Archive for the ‘Ontario Legislature’ Category

Invited to the Ontario Legislature

Tuesday, November 19th, 2019

Some of you will know that very early in my career I spent two years or so as the Legislative Assistant to the Honourable Robert Nixon, the Ontario Treasurer (now called the Finance Minister). I was in my mid-twenties then and had the time of my life on his political staff during the reign of the David Peterson Liberal Government. Leaping ahead to this past October, the current Speaker of the Legislature, the Honourable Ted Arnott, approached me at the Eden Mills Writers Festival. He and his wife have apparently enjoyed my humble novels and he kindly invited me to come back to the Ontario Legislature for a visit nearly thirty years after I first worked there. What an honour.

I arrived on a Wednesday morning in November and spent twenty minutes or so in the Speakers official boardroom, chatting with him. What a lovely guy with a clear-eyed view of politics and serving the public interest. I was then given a guided tour of the Legislature before heading to the chamber itself. I sat in the House in the Speakers Gallery and was introduced to the Assembly by the Speaker. I watched Question Period (QP) just as I used to do in 1985, but this time, just as an interested observer. Following QP there was a wonderful reception held in the Legislature where MPPs, political staffers, and civil servants alike arrived with books of mind in hand to be inscribed and signed. What a thrill. Finally, Mr. Speaker and I had lunch in the Legislative dining room. I’m grateful for the invitation and was reminded of how important the work of our elected and unelected public servants are. Deep thanks to the Honourable Ted Arnott and his staff (thanks Debi!) for organizing it all.

TF and Leg Speaker 2019

Now this was a thrill…

Wednesday, July 29th, 2009


Nearly 24 years ago, I left Parliament Hill in the nation’s capital to return to Toronto and Queen’s Park to join the political staff of Robert Nixon, who had just been named Treasurer (now known as Finance Minister) in the newly formed Liberal Ontario government of Premier David Peterson.  I was Mr. Nixon’s Legislative Assistant which entailed helping to prepare him for the daily theatre of Question Period in the Legislature.  Each day the House was in session, I would accompany him over to the “Leg” (pronounced ledge) as we called it.  He would take his place in the chamber, and I would sit in the staff seats located behind the Speaker’s throne and beneath the Press Gallery.  I spent many, many hours in the Leg absorbing the atmosphere and following the debate.  Other than the Legislative Clerks, Pages, and the Sergeant at Arms, only duly elected Members of Provincial Parliament are permitted to set foot on the floor of the Legislature beyond the Speaker’s Throne.  Not once in my nearly two and half years at Queen’s Park did I ever get to stand on the floor of the Leg.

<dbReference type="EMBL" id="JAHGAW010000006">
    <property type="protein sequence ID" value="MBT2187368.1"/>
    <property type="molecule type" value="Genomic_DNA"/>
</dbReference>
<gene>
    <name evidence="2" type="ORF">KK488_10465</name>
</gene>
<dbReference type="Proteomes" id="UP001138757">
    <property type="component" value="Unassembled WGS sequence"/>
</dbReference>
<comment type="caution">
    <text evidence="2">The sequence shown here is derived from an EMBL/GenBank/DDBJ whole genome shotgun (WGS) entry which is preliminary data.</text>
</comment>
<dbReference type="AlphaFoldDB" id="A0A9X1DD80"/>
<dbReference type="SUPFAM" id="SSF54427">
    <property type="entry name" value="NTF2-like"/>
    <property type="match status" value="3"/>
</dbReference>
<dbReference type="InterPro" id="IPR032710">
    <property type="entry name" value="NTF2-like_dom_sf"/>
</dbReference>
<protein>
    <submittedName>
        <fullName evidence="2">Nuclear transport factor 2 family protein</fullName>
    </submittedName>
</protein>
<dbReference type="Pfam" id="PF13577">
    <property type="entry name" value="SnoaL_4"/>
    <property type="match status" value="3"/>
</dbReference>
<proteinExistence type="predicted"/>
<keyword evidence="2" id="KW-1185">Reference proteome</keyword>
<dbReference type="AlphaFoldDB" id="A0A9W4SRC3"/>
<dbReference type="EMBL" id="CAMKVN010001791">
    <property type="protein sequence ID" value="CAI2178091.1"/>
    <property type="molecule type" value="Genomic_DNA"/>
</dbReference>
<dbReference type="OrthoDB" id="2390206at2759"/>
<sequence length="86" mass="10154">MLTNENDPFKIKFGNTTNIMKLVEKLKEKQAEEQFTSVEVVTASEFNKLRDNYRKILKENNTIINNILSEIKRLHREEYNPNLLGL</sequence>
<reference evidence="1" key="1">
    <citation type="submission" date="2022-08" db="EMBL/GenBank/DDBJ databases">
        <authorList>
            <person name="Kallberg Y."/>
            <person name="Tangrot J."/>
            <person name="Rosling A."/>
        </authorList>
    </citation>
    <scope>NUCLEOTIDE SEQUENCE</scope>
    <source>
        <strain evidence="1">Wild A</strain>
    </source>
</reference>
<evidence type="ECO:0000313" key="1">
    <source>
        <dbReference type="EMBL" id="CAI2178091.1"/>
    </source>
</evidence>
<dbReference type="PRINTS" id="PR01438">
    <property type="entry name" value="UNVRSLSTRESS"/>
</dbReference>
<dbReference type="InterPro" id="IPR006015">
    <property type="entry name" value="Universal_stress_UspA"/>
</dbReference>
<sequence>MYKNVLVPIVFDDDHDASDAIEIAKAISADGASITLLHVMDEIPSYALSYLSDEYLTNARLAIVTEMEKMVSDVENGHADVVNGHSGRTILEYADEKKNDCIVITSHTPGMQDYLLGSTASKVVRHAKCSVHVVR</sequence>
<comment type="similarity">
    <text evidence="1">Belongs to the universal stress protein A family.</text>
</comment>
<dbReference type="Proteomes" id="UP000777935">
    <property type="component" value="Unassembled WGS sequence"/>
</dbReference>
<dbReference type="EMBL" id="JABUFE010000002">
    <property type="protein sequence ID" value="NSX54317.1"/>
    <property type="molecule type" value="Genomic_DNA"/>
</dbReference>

Fast forward nearly a quarter of a century (though I hate the sound of that) and a phone call arrives from the office of the Speaker of the Ontario Legislature.  The Speaker presides over the Legislature.  Ontario was hosting a meeting of The Commonwealth Parliamentary Association in the Legislature, and I was invited to address the delegates and talk about my novel.  Nearly 100 elected parliamentarians from the federal government and all provinces would be in attendance along with Clerks from each jurisdiction and a few international VIPs.  I readily agreed and only then learned that the session would be held in the Legislature itself.

“Do you mean actually on the floor of the chamber?” I asked.


“Will I actually be speaking on the floor of the chamber?” I double-checked just to be sure.


Well, last week for the first time in 24 years, I returned to the Legislative Chamber, sat briefly in my old spot behind the Speaker’s Throne where I’d spent so many hours, so long ago, and then I simply walked out onto the floor.  For those of you with little interest in politics or our parliamentary traditions, this may prompt a hearty “yeah, so what.”  But for me, it was a real thrill.  The chamber itself has been completely refurbished since my earlier days at Queen’s Park and it looked stunning.

I spoke for about forty-five minutes, read a passage or two, handled some questions (not unlike in Question Period!), had some laughs, and then it was all over and I left the chamber through the main doors, something else I’d never done.  Since the publication of TBLP and the Leacock shock, I’ve had some amazing experiences and been granted wonderful opportunities that never would have otherwise come my way.  Speaking to a group of federal and provincial politicians and parliamentary clerks ranks right up there with the most memorable of them.  Luckily for me, perhaps less so for all of you, the Legislative photographer was on hand.